Every year on March 22, the world focuses its attention on water. This year’s theme for World Water Day is the “Nature for Water,” which explores how we can use nature to overcome the water challenges of the 21st century. These challenges include everything from scarcity to quality to floods. While the root causes of these water-based challenges varies, two things are clear – environmental degradation is exacerbating all of these issues, and nature-based solutions offer incredible potential to solve many of these challenges.
This isn’t just a hypothetical concept – New Yorkers today enjoy an immaculate water supply served up by nature. But in 1997, New York City was facing declining water quality and an expensive decision – invest in new water treatment and sewer facilities at $6B with $250M annual maintenance or invest in the Catskills watershed at a cost of ~$1.5B. They chose the latter.
Now, over a billion gallons of water are delivered and consumed each day by New Yorkers, served up by natural systems. Soil and tree roots filter water, microorganisms break down contaminants, plants in streams absorb nitrogen from automobile emissions and fertilizer runoff, and wetland plants suck up nutrients while trapping sediments and heavy metals. These natural systems that capture run-off and clean our water, add efficiency to existing water treatment facilities, and reduce the impact of storms on our communities.
To get the most of these natural systems, though, we also need technology. Ensuring the safety and quality of more than a billion gallons of water flowing daily through a sprawling network of lakes, reservoirs, and aqueducts requires data….data that is gathered from a combination of sensor networks, sampling stations, and hundreds of thousands of tests performed in the watershed. This enormous monitoring apparatus is a critical part of New York City’s drinking water supply – nature and technology working harmoniously together to enable clean water and the health of a city.
This could be replicated around the world. After all, every community on the planet relies on ecosystem services at some level. But right now, much of the world lacks the data and technology infrastructure to monitor, model, and manage these systems more effectively.
This is exactly the kind of gap we’re intent on solving through AI for Earth. We are starting to see the promise of AI to enable nature-based solutions and are working to accelerate a future where everyone has access to clean freshwater.
A few of our partners and grantees are among the leaders in this effort. The Chesapeake Conservancy is using the latest high-resolution datasets to support the precision conservation movement. Using advanced flow accumulation algorithms developed by leading scientists, they are producing maps depicting concentrated surface flow at the parcel scale. When combined with high-resolution land cover datasets, these drainage maps can assist in identifying areas that have the greatest potential to reduce sediment and nutrient loads into adjacent water bodies.
Organizations like WetDATA are developing data platforms that bring together relevant water datasets together with analytics, and visualization tools for informed policy and business decisions. WetDATA is aggregating publicly available water data combined with data visualization tools to enable stakeholders to understand water supply and demand scenarios and interventions to manage water risks. They are also developing AI tools to better engage with stakeholders on water risks and opportunities.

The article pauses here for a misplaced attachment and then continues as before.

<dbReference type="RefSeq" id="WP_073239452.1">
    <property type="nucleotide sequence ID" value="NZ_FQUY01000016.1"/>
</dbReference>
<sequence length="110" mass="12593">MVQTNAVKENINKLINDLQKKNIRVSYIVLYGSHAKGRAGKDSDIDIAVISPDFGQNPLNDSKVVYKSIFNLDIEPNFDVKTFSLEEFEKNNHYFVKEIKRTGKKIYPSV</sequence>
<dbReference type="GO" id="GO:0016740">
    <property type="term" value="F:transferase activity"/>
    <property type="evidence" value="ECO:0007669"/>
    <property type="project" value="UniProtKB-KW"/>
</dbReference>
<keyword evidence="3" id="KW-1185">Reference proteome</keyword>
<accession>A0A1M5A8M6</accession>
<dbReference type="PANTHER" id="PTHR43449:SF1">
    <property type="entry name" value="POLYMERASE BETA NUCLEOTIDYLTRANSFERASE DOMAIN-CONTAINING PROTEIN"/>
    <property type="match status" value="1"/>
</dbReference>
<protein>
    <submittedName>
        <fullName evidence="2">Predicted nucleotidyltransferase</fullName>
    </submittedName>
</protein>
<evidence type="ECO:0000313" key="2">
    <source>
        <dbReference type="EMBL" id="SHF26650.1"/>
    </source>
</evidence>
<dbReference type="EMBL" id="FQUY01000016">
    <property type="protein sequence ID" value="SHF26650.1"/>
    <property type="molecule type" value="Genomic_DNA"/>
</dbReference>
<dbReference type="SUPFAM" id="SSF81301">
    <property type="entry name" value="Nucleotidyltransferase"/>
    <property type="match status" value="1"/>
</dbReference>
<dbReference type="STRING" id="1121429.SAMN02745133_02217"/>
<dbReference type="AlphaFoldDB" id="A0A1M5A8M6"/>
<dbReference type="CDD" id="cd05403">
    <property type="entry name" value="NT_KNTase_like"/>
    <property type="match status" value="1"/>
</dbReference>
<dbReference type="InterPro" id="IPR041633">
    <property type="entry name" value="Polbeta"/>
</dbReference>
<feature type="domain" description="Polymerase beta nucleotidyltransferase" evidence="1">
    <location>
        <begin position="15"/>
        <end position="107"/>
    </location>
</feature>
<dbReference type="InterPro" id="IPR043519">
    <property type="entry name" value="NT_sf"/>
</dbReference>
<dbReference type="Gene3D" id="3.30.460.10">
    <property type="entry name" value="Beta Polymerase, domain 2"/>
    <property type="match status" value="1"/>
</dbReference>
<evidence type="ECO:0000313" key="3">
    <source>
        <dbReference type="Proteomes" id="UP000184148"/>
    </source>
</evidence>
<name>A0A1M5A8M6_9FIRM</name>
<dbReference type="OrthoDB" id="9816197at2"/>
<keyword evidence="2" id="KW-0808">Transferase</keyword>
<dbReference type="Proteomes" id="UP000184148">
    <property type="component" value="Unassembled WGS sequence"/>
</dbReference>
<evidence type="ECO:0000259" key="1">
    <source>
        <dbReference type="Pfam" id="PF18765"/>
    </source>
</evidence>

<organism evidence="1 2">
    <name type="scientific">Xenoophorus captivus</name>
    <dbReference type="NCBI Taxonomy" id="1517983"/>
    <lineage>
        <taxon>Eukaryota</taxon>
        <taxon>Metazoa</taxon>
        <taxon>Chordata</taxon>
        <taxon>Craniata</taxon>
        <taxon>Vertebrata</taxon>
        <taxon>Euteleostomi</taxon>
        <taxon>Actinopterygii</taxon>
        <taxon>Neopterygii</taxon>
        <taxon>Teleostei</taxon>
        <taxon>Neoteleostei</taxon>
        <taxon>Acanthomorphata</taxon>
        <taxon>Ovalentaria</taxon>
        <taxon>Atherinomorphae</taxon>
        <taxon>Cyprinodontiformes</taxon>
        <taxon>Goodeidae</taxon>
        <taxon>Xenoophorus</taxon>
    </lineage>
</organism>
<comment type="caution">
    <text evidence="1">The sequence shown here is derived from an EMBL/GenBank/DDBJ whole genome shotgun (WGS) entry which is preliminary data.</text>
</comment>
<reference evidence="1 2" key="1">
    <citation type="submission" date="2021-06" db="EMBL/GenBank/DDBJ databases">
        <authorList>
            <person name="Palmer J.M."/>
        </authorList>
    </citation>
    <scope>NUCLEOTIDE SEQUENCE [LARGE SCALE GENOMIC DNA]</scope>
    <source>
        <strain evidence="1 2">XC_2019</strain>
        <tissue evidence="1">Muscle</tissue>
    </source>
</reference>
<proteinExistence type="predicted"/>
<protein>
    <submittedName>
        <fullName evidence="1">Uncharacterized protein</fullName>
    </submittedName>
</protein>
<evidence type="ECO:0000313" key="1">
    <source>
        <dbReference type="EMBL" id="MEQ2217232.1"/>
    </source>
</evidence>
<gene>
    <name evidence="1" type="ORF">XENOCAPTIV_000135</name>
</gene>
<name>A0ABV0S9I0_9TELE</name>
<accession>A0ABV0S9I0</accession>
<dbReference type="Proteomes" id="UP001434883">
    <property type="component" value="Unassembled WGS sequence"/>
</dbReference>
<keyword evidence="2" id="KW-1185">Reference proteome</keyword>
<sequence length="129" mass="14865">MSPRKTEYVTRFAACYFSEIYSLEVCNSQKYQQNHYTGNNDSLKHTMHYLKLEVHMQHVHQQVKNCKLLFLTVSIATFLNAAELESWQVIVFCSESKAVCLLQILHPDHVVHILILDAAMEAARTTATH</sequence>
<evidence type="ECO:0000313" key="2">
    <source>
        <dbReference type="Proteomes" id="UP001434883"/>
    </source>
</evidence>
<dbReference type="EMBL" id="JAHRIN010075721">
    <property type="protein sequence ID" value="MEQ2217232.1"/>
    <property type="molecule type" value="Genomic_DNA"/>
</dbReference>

In Bangalore, India the monsoon does not always bring dependable rain, so city planners must maximize the distribution of water from the source and avoid depletion of the ground water table level. Working with the Indian Institute of Science, we’ve deployed an Internet of Things (IoT)-based network of sensors in the IISc campus to efficiently monitor the flow of water from source to consumption. With these new data-enabled capabilities, the team can receive water quality incident alerts from specific locations via a smartphone app, while data analytics help ensure that available water is efficiently pumped to every building on campus.
In Seattle, Microsoft is working with the Nature Conservancy, to develop machine learning and geospatial solutions to address pollution from water run-off. The interactive maps are used in numerous ways, including the protection of shoreline areas that are home to endangered salmon, or are vulnerable to erosion and home-destroying floods, as well as a tool to help prioritize projects to clean up polluted waterways.
We’re also taking steps to integrate our focus on technology with what we know nature can offer. In Silicon Valley, we are building the first tech campus with a net-zero water certification, and that will rely in part on natural solutions and rehabilitating the local watershed in Stevens Creek. We’re also working within our operations and with our partners to address local water issues. That includes our partnership with Ecolab to develop the Water Risk Monetizer, a modeling tool that enables businesses to factor current and future water risks into their decision making. The tool has already enabled Microsoft to reduce water consumption in our datacenters.
If you have ideas for leveraging AI to transform the way we are conserving and protecting fresh water resources, let us know by applying for one of our AI for Earth Grants!